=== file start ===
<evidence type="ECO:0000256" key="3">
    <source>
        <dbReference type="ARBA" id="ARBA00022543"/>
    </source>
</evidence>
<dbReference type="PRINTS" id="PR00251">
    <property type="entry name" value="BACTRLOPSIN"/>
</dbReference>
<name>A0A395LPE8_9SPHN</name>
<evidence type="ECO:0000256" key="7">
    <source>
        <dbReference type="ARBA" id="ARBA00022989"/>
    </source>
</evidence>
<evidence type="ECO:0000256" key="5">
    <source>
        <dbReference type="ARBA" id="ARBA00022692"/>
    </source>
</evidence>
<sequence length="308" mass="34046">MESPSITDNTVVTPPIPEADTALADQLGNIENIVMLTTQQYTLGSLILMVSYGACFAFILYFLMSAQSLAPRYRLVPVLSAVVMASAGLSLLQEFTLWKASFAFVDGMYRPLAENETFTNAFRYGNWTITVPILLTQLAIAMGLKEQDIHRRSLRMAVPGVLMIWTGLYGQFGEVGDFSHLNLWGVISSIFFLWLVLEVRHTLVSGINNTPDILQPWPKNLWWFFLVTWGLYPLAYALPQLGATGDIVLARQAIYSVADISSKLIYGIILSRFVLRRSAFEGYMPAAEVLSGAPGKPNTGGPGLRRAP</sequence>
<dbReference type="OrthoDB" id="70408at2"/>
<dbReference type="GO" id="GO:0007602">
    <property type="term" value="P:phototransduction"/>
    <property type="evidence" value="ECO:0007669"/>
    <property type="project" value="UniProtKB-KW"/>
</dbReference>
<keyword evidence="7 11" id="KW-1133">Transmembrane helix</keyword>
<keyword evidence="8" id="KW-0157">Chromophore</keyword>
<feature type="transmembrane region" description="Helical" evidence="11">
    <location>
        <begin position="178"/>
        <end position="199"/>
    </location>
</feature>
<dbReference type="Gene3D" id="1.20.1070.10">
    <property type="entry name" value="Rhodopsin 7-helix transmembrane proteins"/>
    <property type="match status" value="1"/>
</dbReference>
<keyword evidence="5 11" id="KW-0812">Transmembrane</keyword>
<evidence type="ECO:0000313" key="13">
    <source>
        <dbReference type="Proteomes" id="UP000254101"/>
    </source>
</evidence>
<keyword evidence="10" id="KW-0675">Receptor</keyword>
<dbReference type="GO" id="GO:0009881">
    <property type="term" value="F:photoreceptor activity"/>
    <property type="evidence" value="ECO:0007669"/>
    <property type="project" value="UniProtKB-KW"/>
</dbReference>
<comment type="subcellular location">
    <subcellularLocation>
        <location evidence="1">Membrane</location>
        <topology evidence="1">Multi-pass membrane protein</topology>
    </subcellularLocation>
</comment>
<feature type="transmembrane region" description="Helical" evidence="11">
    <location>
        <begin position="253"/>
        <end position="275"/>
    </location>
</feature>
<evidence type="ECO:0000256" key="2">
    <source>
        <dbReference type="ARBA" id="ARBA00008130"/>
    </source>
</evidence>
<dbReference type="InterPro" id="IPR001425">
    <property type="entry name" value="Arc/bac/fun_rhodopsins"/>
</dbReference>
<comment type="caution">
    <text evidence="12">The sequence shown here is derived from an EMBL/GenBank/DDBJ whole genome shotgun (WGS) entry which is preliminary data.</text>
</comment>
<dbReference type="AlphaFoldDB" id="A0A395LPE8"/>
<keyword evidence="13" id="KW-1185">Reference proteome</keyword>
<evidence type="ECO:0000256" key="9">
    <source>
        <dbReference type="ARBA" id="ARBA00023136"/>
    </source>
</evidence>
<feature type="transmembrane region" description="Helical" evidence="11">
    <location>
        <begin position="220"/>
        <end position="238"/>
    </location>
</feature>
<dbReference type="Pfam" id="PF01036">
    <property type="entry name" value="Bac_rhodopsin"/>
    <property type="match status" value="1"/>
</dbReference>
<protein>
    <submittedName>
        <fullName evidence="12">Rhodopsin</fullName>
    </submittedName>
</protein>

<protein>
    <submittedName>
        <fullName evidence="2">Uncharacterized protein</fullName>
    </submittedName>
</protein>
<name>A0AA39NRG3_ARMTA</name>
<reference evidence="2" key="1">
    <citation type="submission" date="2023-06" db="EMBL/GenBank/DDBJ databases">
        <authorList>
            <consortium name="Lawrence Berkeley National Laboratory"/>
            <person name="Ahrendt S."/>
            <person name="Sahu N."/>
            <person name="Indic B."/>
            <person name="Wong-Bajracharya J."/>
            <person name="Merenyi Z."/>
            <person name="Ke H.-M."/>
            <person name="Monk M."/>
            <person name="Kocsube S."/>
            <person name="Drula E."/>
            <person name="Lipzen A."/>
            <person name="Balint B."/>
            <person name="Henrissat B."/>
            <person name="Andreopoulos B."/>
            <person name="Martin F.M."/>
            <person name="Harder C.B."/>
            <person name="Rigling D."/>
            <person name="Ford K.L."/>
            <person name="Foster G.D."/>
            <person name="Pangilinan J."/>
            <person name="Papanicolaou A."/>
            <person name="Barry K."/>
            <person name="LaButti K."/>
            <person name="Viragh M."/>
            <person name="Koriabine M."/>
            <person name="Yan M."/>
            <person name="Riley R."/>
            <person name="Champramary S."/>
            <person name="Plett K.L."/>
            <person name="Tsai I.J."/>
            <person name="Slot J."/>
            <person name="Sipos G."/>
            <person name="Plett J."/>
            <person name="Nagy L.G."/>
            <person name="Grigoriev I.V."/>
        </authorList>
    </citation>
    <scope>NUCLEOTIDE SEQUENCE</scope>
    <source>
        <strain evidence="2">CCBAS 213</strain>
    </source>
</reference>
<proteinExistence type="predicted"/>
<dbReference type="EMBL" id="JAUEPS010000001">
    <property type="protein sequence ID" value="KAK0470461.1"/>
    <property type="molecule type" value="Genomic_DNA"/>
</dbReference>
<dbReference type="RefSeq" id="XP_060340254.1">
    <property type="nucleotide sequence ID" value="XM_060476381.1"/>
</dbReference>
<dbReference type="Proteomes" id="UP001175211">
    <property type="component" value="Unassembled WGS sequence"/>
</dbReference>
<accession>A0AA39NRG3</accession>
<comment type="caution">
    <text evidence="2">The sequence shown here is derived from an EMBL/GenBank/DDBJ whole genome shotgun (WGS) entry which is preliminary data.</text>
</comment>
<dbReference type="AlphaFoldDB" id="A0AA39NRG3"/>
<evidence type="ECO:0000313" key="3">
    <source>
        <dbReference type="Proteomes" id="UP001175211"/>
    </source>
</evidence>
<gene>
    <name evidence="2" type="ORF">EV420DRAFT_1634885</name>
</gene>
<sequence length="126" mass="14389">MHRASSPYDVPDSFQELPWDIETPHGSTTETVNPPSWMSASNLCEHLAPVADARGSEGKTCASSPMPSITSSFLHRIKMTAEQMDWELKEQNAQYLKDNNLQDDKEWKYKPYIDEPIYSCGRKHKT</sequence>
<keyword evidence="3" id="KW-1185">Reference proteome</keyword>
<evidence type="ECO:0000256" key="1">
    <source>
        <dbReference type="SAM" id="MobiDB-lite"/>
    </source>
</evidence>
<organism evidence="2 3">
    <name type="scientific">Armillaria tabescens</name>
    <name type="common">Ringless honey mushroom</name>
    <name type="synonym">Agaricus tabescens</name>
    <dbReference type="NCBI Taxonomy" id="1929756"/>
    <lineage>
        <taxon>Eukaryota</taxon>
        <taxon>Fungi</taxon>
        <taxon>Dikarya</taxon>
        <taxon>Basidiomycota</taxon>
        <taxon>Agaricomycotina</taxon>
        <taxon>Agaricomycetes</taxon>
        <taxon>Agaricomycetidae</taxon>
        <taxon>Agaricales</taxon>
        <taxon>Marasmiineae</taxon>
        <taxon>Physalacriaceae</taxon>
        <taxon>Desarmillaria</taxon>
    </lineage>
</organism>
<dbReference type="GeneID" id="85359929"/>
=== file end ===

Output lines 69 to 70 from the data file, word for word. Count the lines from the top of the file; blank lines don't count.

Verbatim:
    <property type="entry name" value="Arc/bac/fun_rhodopsins"/>
</dbReference>